In recent years, a considerable number of states have adopted constitutional amendments that deprive same-sex couples of the right to marry. (1) While the fundamental long-term question is whether these amendments violate the Federal Constitution, (2) in the short run, judges have been asked to interpret these measures without deciding their constitutionality. (3) Recently, in National Pride at Work, Inc. v. Governor of Michigan, (4) the Supreme Court of Michigan undertook such an interpretive exercise and held that the state's marriage amendment prohibits public employers from providing healthcare benefits to the same-sex domestic partners of their employees. (5) In reaching this conclusion, the majority erred in finding that the text of the amendment is unambiguous. In fact, the text is susceptible to different constructions, and accordingly, the majority should have further analyzed the history of the amendment to answer the question presented. In doing so, the majority should have reached the same conclusion as that of the dissent: the amendment should not be interpreted to bar public employers from providing healthcare benefits to the same-sex domestic partners of their employees.
On November 2, 2004, a majority of Michigan voters approved a proposal to amend the Michigan Constitution. (6) The amendment states: "To secure and preserve the benefits of marriage for our society and for future generations of children, the union of one man and one woman in marriage shall be the only agreement recognized as a marriage or similar union for any purpose." (7) At the time, various public employers, including state universities and municipalities, provided healthcare benefits to the eligible same-sex domestic partners of their employees. (8) In addition, the Office of the State Employer and a union had negotiated an agreement that would have provided such benefits to the same-sex domestic partners of state employees who were members of the union. (9) A few months after the marriage amendment was approved, however, the Attorney General of Michigan issued an opinion in which he concluded that the amendment prohibited public employers from providing domestic-partnership benefits. (10) In response, National Pride at Work, Inc., together with individual employees and their partners, filed an action against the Governor of Michigan in the Ingham County Circuit Court, seeking a declaration that the amendment did not impose such a ban. (11)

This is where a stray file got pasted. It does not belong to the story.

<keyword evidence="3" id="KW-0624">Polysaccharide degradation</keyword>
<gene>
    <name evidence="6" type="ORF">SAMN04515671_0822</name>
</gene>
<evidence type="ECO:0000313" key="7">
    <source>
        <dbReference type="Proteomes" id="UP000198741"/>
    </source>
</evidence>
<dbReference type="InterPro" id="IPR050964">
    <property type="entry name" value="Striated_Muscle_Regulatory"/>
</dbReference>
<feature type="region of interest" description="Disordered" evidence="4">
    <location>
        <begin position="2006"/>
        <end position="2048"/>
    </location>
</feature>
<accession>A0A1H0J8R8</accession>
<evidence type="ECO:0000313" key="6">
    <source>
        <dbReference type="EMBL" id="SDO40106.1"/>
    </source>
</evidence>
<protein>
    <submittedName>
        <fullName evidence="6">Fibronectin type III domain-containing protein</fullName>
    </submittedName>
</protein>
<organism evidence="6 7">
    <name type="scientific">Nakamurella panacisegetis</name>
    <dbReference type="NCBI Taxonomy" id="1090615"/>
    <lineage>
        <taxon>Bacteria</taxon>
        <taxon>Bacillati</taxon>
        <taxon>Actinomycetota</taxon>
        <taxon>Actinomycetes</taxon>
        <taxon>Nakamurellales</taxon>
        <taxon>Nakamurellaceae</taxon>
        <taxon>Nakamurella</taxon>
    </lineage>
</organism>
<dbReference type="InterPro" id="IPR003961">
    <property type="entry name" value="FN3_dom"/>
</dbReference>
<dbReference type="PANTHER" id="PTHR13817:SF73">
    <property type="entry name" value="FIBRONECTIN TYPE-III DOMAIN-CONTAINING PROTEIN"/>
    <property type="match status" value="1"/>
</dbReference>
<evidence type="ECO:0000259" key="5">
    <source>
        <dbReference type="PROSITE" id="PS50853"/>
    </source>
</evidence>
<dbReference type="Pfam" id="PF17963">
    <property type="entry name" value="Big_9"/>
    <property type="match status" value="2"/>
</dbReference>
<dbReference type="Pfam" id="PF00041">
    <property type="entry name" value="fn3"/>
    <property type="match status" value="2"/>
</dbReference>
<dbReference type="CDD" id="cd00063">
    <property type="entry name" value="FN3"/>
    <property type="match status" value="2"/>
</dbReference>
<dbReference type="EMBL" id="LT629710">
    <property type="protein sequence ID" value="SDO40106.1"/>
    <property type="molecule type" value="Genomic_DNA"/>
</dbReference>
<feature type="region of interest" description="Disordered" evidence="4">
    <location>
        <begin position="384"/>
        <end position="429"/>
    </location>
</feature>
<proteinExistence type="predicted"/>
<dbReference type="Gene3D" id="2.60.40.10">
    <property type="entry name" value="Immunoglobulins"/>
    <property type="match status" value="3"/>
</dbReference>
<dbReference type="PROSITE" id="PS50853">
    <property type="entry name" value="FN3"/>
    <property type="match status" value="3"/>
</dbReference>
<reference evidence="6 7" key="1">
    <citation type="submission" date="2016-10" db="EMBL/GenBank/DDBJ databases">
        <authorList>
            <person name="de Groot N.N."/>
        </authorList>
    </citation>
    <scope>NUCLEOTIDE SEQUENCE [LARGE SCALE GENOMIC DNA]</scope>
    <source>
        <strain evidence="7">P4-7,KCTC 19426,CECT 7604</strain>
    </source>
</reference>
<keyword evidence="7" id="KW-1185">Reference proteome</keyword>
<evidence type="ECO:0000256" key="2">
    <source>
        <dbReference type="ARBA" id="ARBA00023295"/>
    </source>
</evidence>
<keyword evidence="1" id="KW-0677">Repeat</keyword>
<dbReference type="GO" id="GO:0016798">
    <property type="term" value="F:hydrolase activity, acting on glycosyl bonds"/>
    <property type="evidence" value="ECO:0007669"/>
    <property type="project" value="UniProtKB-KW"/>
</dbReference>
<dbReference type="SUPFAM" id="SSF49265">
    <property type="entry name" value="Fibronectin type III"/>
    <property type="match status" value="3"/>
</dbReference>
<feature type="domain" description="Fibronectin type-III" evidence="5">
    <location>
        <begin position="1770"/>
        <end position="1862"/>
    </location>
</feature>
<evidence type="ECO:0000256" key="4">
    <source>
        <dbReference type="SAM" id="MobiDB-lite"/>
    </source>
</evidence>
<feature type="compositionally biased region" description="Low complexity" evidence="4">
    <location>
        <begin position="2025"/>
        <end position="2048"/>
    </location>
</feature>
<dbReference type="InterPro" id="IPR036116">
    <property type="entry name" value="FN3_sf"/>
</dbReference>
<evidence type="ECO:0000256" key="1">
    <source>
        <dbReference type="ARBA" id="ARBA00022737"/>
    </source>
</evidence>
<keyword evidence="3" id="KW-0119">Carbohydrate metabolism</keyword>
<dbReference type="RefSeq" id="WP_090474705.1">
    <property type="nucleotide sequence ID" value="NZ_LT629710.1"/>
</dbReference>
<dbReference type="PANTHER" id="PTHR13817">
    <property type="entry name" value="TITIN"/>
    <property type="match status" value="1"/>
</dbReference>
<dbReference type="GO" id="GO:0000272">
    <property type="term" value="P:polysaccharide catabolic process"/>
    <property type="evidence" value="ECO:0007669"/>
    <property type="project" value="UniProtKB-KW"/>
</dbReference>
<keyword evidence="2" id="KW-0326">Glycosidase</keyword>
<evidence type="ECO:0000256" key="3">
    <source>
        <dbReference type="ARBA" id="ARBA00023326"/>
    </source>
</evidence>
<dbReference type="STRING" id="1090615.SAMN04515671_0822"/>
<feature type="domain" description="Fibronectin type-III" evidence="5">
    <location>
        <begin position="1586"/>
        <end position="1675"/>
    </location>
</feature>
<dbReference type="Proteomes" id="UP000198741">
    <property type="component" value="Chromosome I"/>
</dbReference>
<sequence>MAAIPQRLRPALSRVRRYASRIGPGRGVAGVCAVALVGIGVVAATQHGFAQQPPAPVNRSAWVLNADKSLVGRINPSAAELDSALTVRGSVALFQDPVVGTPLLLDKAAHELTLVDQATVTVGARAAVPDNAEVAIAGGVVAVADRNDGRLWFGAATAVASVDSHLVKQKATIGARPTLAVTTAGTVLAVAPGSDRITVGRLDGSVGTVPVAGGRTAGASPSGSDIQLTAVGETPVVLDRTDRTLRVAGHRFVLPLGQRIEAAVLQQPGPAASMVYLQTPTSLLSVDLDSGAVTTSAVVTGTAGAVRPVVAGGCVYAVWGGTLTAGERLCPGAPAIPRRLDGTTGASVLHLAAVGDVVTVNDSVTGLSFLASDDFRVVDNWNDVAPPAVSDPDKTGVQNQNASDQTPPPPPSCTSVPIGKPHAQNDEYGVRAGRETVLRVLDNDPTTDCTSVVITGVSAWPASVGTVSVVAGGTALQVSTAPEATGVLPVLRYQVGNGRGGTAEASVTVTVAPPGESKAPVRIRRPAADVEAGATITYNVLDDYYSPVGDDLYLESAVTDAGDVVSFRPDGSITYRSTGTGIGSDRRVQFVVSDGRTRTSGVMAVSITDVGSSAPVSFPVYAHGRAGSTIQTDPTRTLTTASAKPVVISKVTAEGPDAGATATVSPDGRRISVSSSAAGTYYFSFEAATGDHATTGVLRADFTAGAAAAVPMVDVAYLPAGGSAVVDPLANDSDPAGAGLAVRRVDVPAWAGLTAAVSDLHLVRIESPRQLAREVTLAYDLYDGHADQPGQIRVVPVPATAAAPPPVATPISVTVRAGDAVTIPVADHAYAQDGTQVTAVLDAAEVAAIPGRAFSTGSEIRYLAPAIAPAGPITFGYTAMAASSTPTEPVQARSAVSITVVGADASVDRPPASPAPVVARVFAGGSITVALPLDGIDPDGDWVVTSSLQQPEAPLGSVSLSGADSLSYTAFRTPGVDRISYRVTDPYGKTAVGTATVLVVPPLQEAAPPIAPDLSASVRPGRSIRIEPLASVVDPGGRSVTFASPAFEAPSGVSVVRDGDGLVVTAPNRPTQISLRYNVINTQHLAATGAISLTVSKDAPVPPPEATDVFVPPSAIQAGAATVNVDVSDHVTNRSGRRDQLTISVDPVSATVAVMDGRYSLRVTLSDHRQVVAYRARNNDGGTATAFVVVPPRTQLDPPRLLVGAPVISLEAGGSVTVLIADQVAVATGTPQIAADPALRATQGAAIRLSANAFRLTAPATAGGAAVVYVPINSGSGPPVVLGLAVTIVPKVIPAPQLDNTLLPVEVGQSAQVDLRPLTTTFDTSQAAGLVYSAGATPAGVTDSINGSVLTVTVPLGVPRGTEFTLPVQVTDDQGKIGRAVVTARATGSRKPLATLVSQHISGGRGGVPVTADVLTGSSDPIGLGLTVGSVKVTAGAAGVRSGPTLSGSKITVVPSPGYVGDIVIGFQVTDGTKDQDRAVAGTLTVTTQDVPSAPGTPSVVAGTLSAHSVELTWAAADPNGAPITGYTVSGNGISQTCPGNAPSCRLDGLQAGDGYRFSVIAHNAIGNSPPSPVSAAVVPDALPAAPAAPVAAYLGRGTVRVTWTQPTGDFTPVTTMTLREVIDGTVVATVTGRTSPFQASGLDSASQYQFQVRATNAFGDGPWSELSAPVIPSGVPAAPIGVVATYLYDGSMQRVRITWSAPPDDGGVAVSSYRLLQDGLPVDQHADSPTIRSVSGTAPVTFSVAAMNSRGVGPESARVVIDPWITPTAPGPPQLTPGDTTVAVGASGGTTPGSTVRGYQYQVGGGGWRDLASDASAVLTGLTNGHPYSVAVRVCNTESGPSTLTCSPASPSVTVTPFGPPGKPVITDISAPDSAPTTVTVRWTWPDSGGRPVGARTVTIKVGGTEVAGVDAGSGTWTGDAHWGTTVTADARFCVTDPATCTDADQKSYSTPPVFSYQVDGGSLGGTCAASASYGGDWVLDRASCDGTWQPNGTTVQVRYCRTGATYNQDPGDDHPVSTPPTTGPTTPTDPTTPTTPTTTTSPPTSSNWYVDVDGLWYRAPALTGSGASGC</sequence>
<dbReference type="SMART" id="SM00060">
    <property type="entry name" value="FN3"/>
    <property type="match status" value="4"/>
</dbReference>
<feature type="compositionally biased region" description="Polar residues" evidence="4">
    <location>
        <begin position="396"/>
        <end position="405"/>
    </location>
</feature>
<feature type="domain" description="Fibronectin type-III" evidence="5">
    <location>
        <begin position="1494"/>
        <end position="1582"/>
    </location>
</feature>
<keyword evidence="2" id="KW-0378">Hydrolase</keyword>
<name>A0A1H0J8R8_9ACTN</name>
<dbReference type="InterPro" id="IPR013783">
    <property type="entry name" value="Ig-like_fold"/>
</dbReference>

The circuit court ruled in favor of the plaintiffs and declared that the marriage amendment did not bar public employers from providing healthcare benefits to the same-sex domestic partners of their employees. (12) The court concluded that the public employers at issue did not recognize unions that were "similar" to marriage. (13) The court reasoned that the domestic partnerships, as defined by the employers' eligibility criteria, were not comparable to marriage because the "hundreds of legal rights" that inhere in marriage--such as the right to joint ownership of personal property--were absent from these domestic partnerships. (14) Moreover, the court noted, health insurance was not a benefit of marriage, and thus its provision did not violate the amendment's purpose, as indicated in its preambular clause: to reserve the "benefits of marriage" to only opposite-sex couples. (15)
The Attorney General of Michigan, who had intervened as a defendant at the circuit court, appealed, and the Court of Appeals of Michigan reversed. (16) The appellate court observed that the meaning of the amendment must be ascertained by looking at its operative clause and not just its preambular clause. (17) In analyzing the operative clause, the court concluded that the public employers did recognize unions that were "similar" to marriage by providing healthcare benefits to their employees' domestic partners. (18) The court reasoned that the criteria that the public employers used to determine who qualified as domestic partners were "functionally the same" as the eligibility criteria for marriage under Michigan law. …